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Defending life
from conception to natural death


Explicit sex ed agenda challenged by pro-family campaign Safe at School

22 July 2013

London, 22 July 2013: In a letter published today in The Telegraph newspaper1, the pro-family campaign Safe at School has challenged the agenda of groups who want explicit sex education to be imposed upon primary schools under the cover of science lessons.

The letter from Safe at School was written in response to a letter published in The Telegraph on 19 July from the Sex Education Forum, the Mothers' Union and the Royal College of Nursing, among others2. The letter from Safe at School, written by its coordinator Antonia Tully, reads:

Sex-free schooling

SIR – Sex education is, and should remain, a non-compulsory subject in primary school (Letters, July 19). It should not be smuggled into science classes, depriving parents of the crucial legal right to withdraw their children.

Our campaign, Safe at School, is about supporting parents, as the primary educators of their children, in protecting their offspring from graphic sex education.
The new primary science curriculum recognises that introducing sexual issues into the lives of young children under the guise of science is inappropriate. It lists the body parts that children at Key Stage 1 should be able to identify and that list contains no sexual organs.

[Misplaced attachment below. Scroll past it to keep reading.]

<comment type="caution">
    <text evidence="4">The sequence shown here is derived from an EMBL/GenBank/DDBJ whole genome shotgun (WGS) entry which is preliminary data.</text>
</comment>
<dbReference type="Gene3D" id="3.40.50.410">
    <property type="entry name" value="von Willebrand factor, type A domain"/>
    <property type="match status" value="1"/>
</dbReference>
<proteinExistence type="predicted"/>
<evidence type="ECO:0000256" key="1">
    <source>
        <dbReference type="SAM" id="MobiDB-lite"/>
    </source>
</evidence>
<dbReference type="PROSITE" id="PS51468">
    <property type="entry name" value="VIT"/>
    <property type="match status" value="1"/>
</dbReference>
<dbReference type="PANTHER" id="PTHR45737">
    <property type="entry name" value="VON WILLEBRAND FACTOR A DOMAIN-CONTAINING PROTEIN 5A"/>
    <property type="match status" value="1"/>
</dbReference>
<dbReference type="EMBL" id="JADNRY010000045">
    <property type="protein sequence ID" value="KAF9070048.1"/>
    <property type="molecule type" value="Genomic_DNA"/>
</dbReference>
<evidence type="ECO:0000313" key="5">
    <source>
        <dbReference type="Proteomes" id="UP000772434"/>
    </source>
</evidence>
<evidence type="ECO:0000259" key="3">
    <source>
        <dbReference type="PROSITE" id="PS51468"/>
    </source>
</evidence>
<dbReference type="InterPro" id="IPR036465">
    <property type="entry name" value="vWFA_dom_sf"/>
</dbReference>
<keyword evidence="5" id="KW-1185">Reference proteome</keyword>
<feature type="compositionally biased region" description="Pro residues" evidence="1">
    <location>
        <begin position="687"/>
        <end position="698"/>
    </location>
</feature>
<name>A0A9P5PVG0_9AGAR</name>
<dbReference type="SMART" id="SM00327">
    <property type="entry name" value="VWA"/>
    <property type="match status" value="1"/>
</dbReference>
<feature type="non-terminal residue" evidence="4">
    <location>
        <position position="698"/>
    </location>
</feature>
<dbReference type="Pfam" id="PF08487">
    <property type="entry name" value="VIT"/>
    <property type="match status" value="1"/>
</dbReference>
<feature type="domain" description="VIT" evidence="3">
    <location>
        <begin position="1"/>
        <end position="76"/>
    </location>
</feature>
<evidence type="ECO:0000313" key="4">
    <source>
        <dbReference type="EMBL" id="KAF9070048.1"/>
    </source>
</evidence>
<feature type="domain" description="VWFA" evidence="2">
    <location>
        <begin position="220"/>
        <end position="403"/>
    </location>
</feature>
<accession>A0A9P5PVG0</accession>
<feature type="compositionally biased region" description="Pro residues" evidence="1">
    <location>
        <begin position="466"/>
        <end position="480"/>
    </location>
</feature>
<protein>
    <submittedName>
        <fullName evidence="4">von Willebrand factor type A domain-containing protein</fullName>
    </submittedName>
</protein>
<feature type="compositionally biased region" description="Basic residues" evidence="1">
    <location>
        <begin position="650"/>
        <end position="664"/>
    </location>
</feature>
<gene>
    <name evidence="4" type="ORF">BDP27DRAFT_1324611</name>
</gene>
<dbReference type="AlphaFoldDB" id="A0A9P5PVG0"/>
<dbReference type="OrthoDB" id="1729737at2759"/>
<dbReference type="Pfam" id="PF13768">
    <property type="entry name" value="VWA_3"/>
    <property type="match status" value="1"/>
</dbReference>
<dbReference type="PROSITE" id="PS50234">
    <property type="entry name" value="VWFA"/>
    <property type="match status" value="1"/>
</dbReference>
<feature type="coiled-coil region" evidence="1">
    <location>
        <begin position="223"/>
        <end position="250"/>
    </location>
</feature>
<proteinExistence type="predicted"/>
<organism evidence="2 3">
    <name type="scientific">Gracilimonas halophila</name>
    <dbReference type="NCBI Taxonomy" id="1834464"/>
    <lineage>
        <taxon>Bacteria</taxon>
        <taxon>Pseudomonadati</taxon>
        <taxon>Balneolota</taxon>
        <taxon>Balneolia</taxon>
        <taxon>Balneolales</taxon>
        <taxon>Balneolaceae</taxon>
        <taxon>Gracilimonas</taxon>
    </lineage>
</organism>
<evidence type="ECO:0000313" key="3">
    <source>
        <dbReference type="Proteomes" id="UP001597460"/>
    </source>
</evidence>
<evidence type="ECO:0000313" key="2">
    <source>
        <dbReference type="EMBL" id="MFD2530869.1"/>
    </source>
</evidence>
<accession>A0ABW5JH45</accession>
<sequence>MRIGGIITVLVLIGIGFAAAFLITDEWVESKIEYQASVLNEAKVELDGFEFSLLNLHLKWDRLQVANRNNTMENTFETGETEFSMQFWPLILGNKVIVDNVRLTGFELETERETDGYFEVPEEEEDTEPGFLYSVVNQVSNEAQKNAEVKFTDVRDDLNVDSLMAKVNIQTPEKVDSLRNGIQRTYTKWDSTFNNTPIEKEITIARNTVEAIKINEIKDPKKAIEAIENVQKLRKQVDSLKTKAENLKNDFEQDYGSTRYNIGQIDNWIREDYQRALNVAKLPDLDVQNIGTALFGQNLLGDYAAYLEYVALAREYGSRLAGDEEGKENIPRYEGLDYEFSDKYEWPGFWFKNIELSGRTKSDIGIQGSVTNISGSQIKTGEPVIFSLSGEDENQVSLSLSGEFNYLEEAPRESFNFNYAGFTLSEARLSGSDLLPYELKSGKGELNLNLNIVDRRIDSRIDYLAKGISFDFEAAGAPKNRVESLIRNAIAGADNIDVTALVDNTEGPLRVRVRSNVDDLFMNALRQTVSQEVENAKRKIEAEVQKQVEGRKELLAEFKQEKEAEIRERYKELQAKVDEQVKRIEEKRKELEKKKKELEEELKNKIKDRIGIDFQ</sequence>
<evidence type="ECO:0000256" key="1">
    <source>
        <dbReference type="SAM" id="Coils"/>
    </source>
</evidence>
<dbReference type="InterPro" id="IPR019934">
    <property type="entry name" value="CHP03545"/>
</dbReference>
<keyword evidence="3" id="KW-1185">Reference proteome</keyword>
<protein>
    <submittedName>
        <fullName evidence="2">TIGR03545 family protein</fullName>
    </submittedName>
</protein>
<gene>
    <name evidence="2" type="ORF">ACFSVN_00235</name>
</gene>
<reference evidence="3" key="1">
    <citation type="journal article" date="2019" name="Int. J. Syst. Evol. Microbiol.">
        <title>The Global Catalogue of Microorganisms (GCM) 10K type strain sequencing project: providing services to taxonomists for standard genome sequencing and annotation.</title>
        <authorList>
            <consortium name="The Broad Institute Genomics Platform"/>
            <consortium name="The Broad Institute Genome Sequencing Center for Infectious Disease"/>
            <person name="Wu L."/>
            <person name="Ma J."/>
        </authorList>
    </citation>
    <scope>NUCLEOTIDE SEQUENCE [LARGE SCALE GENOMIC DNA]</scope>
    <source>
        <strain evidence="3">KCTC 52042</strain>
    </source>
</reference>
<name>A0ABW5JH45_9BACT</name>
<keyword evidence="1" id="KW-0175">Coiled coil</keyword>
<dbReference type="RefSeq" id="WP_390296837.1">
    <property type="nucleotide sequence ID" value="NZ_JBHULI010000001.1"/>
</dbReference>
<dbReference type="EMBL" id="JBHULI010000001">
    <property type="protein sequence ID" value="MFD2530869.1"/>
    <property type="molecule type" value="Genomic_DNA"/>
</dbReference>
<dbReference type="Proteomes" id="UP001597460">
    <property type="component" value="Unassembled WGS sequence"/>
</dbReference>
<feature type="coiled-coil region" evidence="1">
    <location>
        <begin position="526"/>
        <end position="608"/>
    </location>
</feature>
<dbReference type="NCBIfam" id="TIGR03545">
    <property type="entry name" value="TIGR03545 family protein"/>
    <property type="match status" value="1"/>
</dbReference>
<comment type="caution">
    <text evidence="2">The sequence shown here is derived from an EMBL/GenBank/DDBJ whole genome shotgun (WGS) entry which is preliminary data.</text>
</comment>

Teachers do not have to worry about giving the "correct names" for genitalia or otherwise. This supposed need for children aged five to seven to be able to name correctly their genitalia is not going to safeguard them. Quite the reverse, it will stimulate an unhealthy interest in their sexual organs and is a violation of their privacy. Most parents are not drawing their children's attention to genital organs and schools shouldn’t either.

Antonia Tully
Society for the Protection of Unborn Children
London SE11

Safe at School is a campaign of the Society for the Protection of Unborn Children (SPUC).

Antonia Tully added: "Safe at School first identified the abuse of the National Curriculum in primary schools whereby sex education was being taught in science lessons. Last summer, Nick Gibb, then schools' minister, confirmed for Safe at School that it was wrong for sex education to be inserted into primary schools under the guise of science.

"Distressed parents contacted me saying that their children's schools were telling them that sex education was a compulsory part of the science curriculum and that they could not withdraw their children. Nothing adequately expresses the horror parents experience when they actually see the cartoon films of sexual activity which their young children are subjected to in the classroom", concluded Mrs Tully.

Antonia Tully of SPUC Safe at School can be contacted on 020 8407 3463 or 07926 007175. SPUC's communications department can be contacted on:

Notes for Editors

  1. See third letter at:
  2. See 11th letter at:
  3. See also:
    "Safe at School broadly welcomes changes to National Curriculum science", SPUC, 8 July 2013
    "Tower Hamlets Council gets it wrong over teaching children about sex in science lessons", SPUC, 27 June 2013
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